Yutu rover drives around Chang’e-3 lander – from Above And Below
Composite view shows China’s Yutu rover and tracks driving in clockwise direction around Chang’e-3 lander from Above And Below (orbit and surface). The Chang’e-3 timelapse lander color panorama (bottom) and orbital view (top) from NASA’s LRO orbiter shows Yutu rover after it drove down the ramp to the moon’s surface and began driving around the landers right side, passing by craters and heading south on Lunar Day 1. It then moved northwest during Lunar Day 2. Arrows show Yutu’s positions over time.
Credit: CNSA/NASA/Ken Kremer/Marco Di Lorenzo/Mark Robinson
See below more mosaics and LRO imagery
The powerful telescopic camera aboard NASA’s Lunar Reconnaissance Orbiter (LRO) has captured spectacular new images detailing the traverse of China’s Yutu moon rover around the landing site during its first two months exploring the Moon’s pockmarked grey terrain.
The newly released high resolution LRO images even show Yutu’s tracks cutting into the lunar surface as the world famous Chinese robot drove in a clockwise direction around the Chang’e-3 lander that delivered it to the ground in mid-December 2013.
You can precisely follow Yutu’s movements over time – from ‘above and below’ – in our new composite view (shown above) combining the latest LRO image with our timelapse mosaic showing the rover’s history making path from the touchdown point last December to today’s location.
Yutu is China’s first ever Moon rover and successfully accomplished a soft landing on the Moon on Dec. 14, 2013, piggybacked atop the Chang’e-3 mothership lander.
Barely seven hours after touchdown, the six wheeled moon buggy drove down a pair of ramps onto the desolate gray plains of the lunar surface at Mare Imbrium (Sea of Rains) covered by volcanic material.
Altogether three images of the rover and lander have been taken to date by the Lunar Reconnaissance Orbiter Camera (LROC) aboard LRO – specifically the hi res narrow angle camera (NAC).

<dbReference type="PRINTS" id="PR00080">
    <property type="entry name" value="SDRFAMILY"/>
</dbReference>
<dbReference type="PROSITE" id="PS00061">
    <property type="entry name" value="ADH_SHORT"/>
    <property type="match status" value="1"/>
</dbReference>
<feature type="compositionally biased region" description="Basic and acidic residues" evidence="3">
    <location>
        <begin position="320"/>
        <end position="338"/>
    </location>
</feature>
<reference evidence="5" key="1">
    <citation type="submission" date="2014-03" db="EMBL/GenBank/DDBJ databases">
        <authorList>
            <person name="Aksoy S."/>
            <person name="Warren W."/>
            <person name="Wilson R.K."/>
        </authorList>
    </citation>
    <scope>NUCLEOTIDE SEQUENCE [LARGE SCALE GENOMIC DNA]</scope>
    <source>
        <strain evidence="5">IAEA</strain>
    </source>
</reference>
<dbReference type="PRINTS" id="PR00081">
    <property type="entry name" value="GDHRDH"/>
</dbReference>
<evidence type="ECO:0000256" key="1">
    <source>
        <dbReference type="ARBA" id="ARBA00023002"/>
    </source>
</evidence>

The LROC NAC images were captured on Dec. 25, 2013, Jan. 21, 2014 and Feb. 17, 2014 as LRO soared overhead.
The four image LRO composite below includes a pre-landing image taken on June 30, 2013.
Since the solar incidence angles were different, the local topography and reflectance changes between images showing different levels of details.
“In the case of the Chang’e 3 site, with the sun higher in the sky one can now see the rover Yutu’s tracks (in the February image),” wrote Mark Robinson, Principal Investigator for the LROC camera in an LRO update.
The solar powered rover and lander can only operate during periods of lunar daylight, which last 14 days each.
During each lunar night, they both must power down and enter hibernate mode since there is no sunlight available to generate power and no communications are possible with Earth.
Here is a gif animation from the NASA LRO team combining all four LROC images.
During Lunar Day 1, Yutu drove down the landers ramps and moved around the right side in a clockwise direction.
By the end of the first lunar day, Yutu had driven to a position about 30 meters (100 feet) south of the Chang’e-3 lander, based on the imagery.
After awakening for Lunar Day 2, Yutu then moved northwest and parked about 17 meters (56 feet) southwest of the lander, according to Robinson.
By comparing the Janaury and February images “it is apparent that Yutu did not move appreciably from the January location,” said Robinson.
At this moment Yutu and the companion Chang’e-3 lander are sleeping through their 3rd Lunar Night.
They entered hibernation mode on Feb. 22 and Feb. 23, 2014 respectively.
Hopefully both probes will awaken from their slumber sometime in the next week when the Moon again basks in daylight glow to begin a 4th day of lunar surface science operations.
“We all wish it would be able to wake up again,” said Ye Peijian, chief scientist of the Chang’e-3 program, according to CCTV, China’s state run broadcaster.
The 140 kg rover is now nearing its planned 3 month long life expectancy on a moon roving expedition to investigate the moon’s surface composition and natural resources.
China is only the 3rd country in the world to successfully soft land a spacecraft on Earth’s nearest neighbor after the United States and the Soviet Union.
Stay tuned here for Ken’s continuing Chang’e-3, Orion, Orbital Sciences, SpaceX, commercial space, LADEE, Mars and more planetary and human spaceflight news. Learn more at Ken’s upcoming presentations at the NEAF astro/space convention on April 12/13.
Dr. Ken Kremer is a speaker, research scientist, freelance science journalist (KSC area,FL) and photographer whose articles, space exploration images and Mars mosaics have appeared in magazines, books, websites and calendars including Astronomy Picture of the Day, NBC, FOX, BBC, SPACE.com, Spaceflight Now, Science and the covers of Aviation Week & Space Technology, Spaceflight and the Explorers Club magazines. Ken has presented at numerous educational institutions, civic & religious organizations, museums and astronomy clubs. Ken has reported first hand from the Kennedy Space Center, Cape Canaveral, NASA Wallops, NASA Michoud/Stennis/Langley and on over 80 launches including 8 shuttle launches. He lectures on both Human and Robotic spaceflight – www.kenkremer.com. Follow Ken on Facebook and Twitter